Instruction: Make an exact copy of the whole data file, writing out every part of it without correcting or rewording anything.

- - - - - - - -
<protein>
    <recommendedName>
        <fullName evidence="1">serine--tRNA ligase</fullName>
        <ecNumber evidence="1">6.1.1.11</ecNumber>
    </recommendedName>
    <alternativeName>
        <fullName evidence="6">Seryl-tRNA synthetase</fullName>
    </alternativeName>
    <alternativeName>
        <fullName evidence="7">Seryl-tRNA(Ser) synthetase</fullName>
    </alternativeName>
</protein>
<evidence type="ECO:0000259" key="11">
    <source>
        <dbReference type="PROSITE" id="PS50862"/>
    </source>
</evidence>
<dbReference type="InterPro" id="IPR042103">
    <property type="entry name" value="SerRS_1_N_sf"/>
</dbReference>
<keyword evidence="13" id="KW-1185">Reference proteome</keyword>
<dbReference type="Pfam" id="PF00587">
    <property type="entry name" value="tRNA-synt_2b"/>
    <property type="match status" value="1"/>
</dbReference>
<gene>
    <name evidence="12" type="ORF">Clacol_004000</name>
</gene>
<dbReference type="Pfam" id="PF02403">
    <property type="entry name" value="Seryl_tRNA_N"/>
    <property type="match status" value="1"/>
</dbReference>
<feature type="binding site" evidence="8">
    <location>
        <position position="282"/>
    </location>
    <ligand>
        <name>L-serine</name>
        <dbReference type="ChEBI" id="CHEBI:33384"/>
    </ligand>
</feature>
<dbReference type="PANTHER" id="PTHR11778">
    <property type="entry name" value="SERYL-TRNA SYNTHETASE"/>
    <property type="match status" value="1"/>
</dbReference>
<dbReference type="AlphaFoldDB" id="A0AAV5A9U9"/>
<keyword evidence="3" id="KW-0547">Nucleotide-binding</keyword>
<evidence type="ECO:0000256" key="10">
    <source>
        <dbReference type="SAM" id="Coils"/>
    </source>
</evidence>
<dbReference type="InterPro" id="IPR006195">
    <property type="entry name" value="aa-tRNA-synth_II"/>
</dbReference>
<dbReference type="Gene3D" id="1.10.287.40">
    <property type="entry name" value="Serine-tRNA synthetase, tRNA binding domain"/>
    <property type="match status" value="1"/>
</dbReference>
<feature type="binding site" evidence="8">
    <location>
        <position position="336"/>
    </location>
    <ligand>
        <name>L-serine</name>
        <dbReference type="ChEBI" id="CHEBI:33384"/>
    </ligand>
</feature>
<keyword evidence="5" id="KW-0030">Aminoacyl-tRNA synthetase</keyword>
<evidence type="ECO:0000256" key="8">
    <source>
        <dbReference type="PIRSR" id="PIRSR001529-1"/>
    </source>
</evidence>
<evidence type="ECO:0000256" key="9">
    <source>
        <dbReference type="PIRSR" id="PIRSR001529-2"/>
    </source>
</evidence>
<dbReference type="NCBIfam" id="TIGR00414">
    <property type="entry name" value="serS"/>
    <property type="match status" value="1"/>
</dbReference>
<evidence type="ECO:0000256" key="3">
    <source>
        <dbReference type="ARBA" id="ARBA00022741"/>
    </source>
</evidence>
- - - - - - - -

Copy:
<protein>
    <recommendedName>
        <fullName evidence="1">serine--tRNA ligase</fullName>
        <ecNumber evidence="1">6.1.1.11</ecNumber>
    </recommendedName>
    <alternativeName>
        <fullName evidence="6">Seryl-tRNA synthetase</fullName>
    </alternativeName>
    <alternativeName>
        <fullName evidence="7">Seryl-tRNA(Ser) synthetase</fullName>
    </alternativeName>
</protein>
<evidence type="ECO:0000259" key="11">
    <source>
        <dbReference type="PROSITE" id="PS50862"/>
    </source>
</evidence>
<dbReference type="InterPro" id="IPR042103">
    <property type="entry name" value="SerRS_1_N_sf"/>
</dbReference>
<keyword evidence="13" id="KW-1185">Reference proteome</keyword>
<dbReference type="Pfam" id="PF00587">
    <property type="entry name" value="tRNA-synt_2b"/>
    <property type="match status" value="1"/>
</dbReference>
<gene>
    <name evidence="12" type="ORF">Clacol_004000</name>
</gene>
<dbReference type="Pfam" id="PF02403">
    <property type="entry name" value="Seryl_tRNA_N"/>
    <property type="match status" value="1"/>
</dbReference>
<feature type="binding site" evidence="8">
    <location>
        <position position="282"/>
    </location>
    <ligand>
        <name>L-serine</name>
        <dbReference type="ChEBI" id="CHEBI:33384"/>
    </ligand>
</feature>
<dbReference type="PANTHER" id="PTHR11778">
    <property type="entry name" value="SERYL-TRNA SYNTHETASE"/>
    <property type="match status" value="1"/>
</dbReference>
<dbReference type="AlphaFoldDB" id="A0AAV5A9U9"/>
<keyword evidence="3" id="KW-0547">Nucleotide-binding</keyword>
<evidence type="ECO:0000256" key="10">
    <source>
        <dbReference type="SAM" id="Coils"/>
    </source>
</evidence>
<dbReference type="InterPro" id="IPR006195">
    <property type="entry name" value="aa-tRNA-synth_II"/>
</dbReference>
<dbReference type="Gene3D" id="1.10.287.40">
    <property type="entry name" value="Serine-tRNA synthetase, tRNA binding domain"/>
    <property type="match status" value="1"/>
</dbReference>
<feature type="binding site" evidence="8">
    <location>
        <position position="336"/>
    </location>
    <ligand>
        <name>L-serine</name>
        <dbReference type="ChEBI" id="CHEBI:33384"/>
    </ligand>
</feature>
<keyword evidence="5" id="KW-0030">Aminoacyl-tRNA synthetase</keyword>
<evidence type="ECO:0000256" key="8">
    <source>
        <dbReference type="PIRSR" id="PIRSR001529-1"/>
    </source>
</evidence>
<evidence type="ECO:0000256" key="9">
    <source>
        <dbReference type="PIRSR" id="PIRSR001529-2"/>
    </source>
</evidence>
<dbReference type="NCBIfam" id="TIGR00414">
    <property type="entry name" value="serS"/>
    <property type="match status" value="1"/>
</dbReference>
<evidence type="ECO:0000256" key="3">
    <source>
        <dbReference type="ARBA" id="ARBA00022741"/>
    </source>
</evidence>